City Charging for Trash Pickup Residents Don't Use

Some residents may be owed thousands of dollars, NBC LA found

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    NEWSLETTERS

    TK
    If your trash truck doesn't look like this, the city may be charging you for a service you're not using. Keep an eye out for the city logo (insert).

    Thousands of residents may be paying for LA trash service they don’t use, and some could be owed refunds of thousands of dollars, city officials told NBC LA.

    In February, NBC LA reported that the Los Angeles Department of Water and Power (LADWP) is billing some residents of apartments and condos for city trash pickup, even though those same residents pay private companies to pick up their garbage.

    In recent weeks the bureau has received some 6,000 phone calls from residents concerned that they are being charged for service they don't use, and LA City Controller Wendy Greuel has called on the agency to give a full explanation.

    “This is why people don’t trust government,” Greuel said. “If the city has done something wrong, admit it and fix it.”

    A spokeswoman for the bureau acknowledged that the inaccurate billing has been going on for years.

    "We're not 100 percent perfect" when it comes to correctly billing residents, said Cora Jackson-Fossett, public information officer for the Bureau of Sanitation.

    The DWP declined to comment further, saying it was a problem with the bureau and they are merely the billing agent.

    That’s small consolation for April Rimer who owns a condominium in West Los Angeles. Rimer’s homeowner’s association pays for private trash pickup, but after reviewing years of DWP bills, she estimates that she's owed a $2,500 refund for city trash collection she never got.

    “This whole thing got me really angry, when I saw your story,” Rimer said.

    The overcharging stems from “human error” and a 30-year-old “antiquated” computer program, said Javier Polanco, acting manager of the solid resources support division at the Bureau of Sanitation. Staff sometimes enters incorrect information into the billing database, he said.

    Officials initially suggested that the number of residents being over-billed might be "small." But Herlinda Rodarte, billing manager at the bureau, conceded that the DWP has no idea how many people might be affected by the billing errors, and that the number is probably in the thousands.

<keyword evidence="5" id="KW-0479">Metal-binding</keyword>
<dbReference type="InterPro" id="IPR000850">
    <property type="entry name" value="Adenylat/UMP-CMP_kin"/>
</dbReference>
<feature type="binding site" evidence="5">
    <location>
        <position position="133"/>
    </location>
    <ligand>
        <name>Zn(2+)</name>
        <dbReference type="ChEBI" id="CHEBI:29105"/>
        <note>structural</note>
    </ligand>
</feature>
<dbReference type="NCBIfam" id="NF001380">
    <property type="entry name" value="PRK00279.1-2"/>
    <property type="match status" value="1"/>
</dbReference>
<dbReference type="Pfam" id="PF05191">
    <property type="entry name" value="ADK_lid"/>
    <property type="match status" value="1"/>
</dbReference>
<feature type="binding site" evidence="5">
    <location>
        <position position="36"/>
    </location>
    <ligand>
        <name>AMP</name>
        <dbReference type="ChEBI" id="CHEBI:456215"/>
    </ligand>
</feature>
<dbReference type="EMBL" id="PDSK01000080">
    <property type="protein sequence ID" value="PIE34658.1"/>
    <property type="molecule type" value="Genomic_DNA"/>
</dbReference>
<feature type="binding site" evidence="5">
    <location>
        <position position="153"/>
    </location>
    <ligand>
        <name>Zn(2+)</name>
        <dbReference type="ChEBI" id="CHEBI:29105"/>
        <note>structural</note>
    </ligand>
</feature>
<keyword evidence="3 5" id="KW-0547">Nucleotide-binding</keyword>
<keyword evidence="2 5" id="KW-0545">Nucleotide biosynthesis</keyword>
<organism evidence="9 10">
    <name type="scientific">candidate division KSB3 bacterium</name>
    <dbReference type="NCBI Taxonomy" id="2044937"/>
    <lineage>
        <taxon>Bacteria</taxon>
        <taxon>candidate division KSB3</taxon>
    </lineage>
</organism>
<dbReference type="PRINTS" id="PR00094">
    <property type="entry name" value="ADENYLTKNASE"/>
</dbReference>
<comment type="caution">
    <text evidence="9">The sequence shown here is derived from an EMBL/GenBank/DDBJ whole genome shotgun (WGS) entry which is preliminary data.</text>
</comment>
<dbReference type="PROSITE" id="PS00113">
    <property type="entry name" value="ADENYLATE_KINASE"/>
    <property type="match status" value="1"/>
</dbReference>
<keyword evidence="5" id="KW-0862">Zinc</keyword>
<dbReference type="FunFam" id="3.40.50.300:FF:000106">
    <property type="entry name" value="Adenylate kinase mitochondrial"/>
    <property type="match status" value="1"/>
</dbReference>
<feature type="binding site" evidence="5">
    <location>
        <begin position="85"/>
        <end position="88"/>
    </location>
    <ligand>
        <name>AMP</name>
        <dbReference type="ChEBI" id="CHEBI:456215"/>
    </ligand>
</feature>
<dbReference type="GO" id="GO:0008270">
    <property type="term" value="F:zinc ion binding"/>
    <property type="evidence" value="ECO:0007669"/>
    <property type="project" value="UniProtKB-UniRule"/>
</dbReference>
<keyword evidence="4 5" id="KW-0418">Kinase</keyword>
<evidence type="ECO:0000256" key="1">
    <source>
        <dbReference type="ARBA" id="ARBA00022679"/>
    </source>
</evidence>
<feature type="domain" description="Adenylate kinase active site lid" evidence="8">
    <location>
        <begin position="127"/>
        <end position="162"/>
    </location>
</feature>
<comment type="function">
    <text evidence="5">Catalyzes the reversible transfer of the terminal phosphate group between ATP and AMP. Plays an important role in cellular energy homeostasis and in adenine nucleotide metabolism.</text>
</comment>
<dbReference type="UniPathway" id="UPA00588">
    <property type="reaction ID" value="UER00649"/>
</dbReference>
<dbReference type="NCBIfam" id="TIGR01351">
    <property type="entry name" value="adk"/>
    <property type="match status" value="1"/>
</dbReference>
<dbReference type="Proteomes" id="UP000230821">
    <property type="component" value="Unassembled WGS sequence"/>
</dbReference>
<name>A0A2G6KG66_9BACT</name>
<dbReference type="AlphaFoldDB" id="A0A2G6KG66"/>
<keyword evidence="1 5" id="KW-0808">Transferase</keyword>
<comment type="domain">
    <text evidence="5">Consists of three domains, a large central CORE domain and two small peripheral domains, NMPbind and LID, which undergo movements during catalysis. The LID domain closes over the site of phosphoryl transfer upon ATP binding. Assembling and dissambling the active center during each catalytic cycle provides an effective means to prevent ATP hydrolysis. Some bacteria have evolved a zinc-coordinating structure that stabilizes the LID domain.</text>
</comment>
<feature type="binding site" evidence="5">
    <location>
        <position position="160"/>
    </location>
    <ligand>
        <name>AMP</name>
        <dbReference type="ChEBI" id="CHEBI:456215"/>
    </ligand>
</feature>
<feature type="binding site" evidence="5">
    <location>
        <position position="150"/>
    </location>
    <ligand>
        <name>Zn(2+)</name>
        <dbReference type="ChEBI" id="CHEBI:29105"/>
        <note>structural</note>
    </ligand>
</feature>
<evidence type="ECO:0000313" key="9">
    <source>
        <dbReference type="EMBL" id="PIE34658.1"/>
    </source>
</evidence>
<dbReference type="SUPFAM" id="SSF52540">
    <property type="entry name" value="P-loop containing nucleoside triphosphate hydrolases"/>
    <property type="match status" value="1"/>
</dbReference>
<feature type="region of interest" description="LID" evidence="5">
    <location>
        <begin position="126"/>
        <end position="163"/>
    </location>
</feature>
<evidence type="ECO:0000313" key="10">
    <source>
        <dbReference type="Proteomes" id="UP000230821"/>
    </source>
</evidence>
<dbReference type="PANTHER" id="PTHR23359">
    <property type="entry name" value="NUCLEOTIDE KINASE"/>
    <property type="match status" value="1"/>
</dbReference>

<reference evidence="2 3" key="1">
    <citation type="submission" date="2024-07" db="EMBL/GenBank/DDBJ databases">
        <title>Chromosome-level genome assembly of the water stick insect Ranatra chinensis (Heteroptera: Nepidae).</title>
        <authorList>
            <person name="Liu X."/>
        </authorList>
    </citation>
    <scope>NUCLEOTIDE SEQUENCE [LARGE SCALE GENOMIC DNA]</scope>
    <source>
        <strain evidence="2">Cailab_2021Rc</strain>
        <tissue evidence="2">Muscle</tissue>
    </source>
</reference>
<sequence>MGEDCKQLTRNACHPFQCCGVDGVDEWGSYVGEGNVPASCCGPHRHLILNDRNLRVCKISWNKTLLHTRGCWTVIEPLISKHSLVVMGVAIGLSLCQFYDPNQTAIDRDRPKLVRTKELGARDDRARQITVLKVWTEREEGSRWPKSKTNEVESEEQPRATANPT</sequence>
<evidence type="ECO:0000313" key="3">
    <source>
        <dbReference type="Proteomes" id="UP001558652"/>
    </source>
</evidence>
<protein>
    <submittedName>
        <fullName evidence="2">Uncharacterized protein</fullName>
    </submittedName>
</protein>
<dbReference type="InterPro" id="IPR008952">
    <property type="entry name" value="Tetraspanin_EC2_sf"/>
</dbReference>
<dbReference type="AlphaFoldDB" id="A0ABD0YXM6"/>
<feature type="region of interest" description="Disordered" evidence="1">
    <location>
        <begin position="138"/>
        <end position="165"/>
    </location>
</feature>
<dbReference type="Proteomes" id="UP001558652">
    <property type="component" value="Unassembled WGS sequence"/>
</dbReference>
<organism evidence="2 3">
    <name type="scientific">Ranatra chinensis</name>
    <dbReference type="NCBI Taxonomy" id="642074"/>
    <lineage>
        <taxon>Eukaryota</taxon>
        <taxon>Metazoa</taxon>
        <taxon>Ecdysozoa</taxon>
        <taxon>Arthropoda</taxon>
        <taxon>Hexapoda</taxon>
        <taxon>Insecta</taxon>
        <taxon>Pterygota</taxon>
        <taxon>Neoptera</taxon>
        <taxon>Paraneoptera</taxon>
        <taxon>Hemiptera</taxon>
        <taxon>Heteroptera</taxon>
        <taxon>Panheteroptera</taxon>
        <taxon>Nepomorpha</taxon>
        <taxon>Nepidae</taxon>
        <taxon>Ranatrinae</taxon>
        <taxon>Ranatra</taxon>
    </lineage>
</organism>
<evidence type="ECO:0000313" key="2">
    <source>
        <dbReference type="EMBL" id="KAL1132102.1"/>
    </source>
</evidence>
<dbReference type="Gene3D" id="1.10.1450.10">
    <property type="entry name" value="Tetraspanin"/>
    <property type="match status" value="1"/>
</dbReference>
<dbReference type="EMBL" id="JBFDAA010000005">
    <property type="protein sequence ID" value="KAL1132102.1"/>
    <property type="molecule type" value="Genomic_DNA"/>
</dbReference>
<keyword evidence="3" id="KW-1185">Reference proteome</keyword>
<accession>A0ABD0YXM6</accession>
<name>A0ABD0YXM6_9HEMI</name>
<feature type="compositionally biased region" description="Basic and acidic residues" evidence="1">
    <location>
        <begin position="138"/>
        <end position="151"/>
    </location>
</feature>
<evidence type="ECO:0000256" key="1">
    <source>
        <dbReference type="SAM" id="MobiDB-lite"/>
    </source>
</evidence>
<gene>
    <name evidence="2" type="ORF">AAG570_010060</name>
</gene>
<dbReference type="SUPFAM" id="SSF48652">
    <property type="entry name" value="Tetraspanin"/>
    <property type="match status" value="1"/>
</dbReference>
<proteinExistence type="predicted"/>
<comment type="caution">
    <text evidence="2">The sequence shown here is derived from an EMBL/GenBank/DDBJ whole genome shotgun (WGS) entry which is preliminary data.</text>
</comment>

Some residents may have been paying the excess fee for more than a decade.

    In a 1998 class action lawsuit (PDF), the Bureau of Sanitation was sued for the same billing errors. The suit said the city was “charging residents of apartments and condos…for sanitation services…even though they received trash pickup from private sources.” The city settled the suit (PDF) in 2001, agreeing to pay “full refunds” to customers who’d been overbilled. But the overbilling continued.

    Ratepayers owed a refund by the city will have to be patient: the city admits it might take six to eight months to process reimbursement requests. Rimer said she has made three phone calls and spent hours on the phone with the bureau to get them to investigate her case.

    “It’s absurd,” Rimer said.

    To find out if you've been wrongly billed for city trash pickup, check your DWP bill to see if you're getting charged a "solid resources fee" (see below, or click here to see such an error on a DWP bill). If you live in an apartment or condo, you're probably paying for private pickup, and shouldn't get that charge on your utility bill. To apply for a refund, call the Bureau of Sanitation's Call Center at 1-800-773-2489.

    Reporter Joel Grover will be in studio to discuss the story at 6 p.m.